Various objects and advantages of the invention will be set forth in part in the description that follows and, in part, will be obvious from the description, or may be learned by practice of the invention.
To achieve the above and other objects, the present invention provides an apparatus to monitor RTP streams between first and second endpoints within a network, the apparatus including: a network analyzer connected at an intermediate point between the first and second endpoints within the network, to extract and process data from RTCP packets to select and monitor the RTP streams accumulated therein having a worst-case jitter and packet loss within the network.
To achieve the above and other objects, the present invention further provides a method to monitor RTP streams between first and second endpoints within a network, including: extracting RTCP packets transmitted between the first and the second endpoints at an intermediate point between the first and second endpoints; parsing the RTCP packets and extracting data therefrom; accumulating the RTP streams corresponding to each RTCP packet; selecting at least one of the data extracted from the RTCP packets; sorting the RTCP packets based on the at least one of the data selected; and selecting a predetermined number of the RTCP packets to process and determine a point within the network producing data transmission errors.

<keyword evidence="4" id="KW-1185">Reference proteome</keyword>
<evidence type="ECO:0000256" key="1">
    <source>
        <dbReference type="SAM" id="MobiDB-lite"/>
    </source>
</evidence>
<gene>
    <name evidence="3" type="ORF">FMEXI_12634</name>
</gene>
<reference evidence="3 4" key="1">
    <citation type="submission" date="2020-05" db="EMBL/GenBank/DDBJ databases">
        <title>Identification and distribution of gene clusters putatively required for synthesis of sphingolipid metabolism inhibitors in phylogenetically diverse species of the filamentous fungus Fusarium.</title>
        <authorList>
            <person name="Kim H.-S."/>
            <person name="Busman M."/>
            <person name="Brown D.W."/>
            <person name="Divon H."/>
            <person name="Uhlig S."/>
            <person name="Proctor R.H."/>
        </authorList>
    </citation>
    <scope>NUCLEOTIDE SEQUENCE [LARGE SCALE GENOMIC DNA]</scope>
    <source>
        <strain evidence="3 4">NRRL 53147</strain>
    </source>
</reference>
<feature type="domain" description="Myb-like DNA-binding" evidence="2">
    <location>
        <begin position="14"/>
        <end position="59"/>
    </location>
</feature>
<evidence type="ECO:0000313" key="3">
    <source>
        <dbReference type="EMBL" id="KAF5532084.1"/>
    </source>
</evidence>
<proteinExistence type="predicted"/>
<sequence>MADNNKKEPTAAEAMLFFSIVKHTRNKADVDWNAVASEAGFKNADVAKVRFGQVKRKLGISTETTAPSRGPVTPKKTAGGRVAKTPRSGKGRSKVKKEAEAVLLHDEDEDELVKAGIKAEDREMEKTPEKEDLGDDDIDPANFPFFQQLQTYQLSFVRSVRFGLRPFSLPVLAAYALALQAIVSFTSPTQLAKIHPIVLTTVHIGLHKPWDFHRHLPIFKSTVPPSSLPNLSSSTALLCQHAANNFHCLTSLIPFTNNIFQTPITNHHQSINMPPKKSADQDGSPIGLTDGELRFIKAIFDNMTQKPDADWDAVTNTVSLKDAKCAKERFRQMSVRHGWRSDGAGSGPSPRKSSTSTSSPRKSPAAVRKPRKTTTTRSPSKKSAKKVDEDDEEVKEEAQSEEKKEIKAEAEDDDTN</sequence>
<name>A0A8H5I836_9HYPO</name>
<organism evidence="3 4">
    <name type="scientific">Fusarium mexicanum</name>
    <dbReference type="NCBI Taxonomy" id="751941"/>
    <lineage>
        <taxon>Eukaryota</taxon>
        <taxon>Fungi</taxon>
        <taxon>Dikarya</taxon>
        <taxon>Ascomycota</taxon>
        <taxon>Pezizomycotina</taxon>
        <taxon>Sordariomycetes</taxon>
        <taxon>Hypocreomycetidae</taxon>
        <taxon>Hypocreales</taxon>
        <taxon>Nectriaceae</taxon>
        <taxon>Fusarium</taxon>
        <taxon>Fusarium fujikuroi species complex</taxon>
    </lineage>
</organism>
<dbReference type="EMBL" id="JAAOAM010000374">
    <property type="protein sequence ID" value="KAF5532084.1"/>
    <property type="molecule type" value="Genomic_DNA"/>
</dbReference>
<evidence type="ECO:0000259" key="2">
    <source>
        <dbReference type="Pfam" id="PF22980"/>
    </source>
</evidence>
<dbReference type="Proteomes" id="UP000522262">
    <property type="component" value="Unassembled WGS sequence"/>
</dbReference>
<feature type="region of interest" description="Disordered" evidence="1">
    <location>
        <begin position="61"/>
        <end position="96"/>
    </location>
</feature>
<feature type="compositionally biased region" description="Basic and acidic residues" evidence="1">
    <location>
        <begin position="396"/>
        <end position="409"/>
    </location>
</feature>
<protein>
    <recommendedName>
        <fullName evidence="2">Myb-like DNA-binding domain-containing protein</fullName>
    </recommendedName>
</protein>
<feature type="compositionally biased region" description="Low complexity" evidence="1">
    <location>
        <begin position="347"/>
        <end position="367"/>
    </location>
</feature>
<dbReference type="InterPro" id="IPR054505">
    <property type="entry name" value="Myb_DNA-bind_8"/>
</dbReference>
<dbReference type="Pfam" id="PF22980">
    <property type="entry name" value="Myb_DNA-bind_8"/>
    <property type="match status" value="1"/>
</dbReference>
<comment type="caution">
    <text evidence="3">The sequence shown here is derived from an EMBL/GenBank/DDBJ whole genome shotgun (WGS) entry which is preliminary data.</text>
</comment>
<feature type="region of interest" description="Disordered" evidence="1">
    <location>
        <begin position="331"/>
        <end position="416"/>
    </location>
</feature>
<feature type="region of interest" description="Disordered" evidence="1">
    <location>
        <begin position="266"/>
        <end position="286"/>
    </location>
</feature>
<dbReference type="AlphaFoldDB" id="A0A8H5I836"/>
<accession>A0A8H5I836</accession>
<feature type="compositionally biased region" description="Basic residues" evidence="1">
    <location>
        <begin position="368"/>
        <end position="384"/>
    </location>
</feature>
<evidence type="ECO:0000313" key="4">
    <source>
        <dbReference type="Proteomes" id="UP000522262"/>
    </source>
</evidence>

To achieve the above and other objects, the present invention further provides a method to monitor RTP streams between first and second endpoints within a network, including: selecting an intermediate point between the first and second endpoints within the network; extracting RTCP SR/RR packets transmitted between the first and the second endpoints; parsing the RTCP SR/RR packets and extracting data therefrom; accumulating the RTP streams corresponding to each RTCP SR/RR packet; selecting at least one of the data extracted from the RTCP SR/RR packets; sorting the RTCP SR/RR packets and the corresponding RTP streams based on the at least one of the data selected; selecting a predetermined number of the RTCP SR/RR packets and/or the RTP streams having highest data values; and extracting additional data from the selected RTCP SR/RR packets and/or the corresponding RTP streams to determine a location at or between the first and second endpoints within the network producing data transmission errors.
These together with other aspects and advantages which will be subsequently apparent, reside in the details of construction and operation as more fully hereinafter described and claimed, reference being had to the accompanying drawings forming a part hereof, wherein like numerals refer to like parts throughout.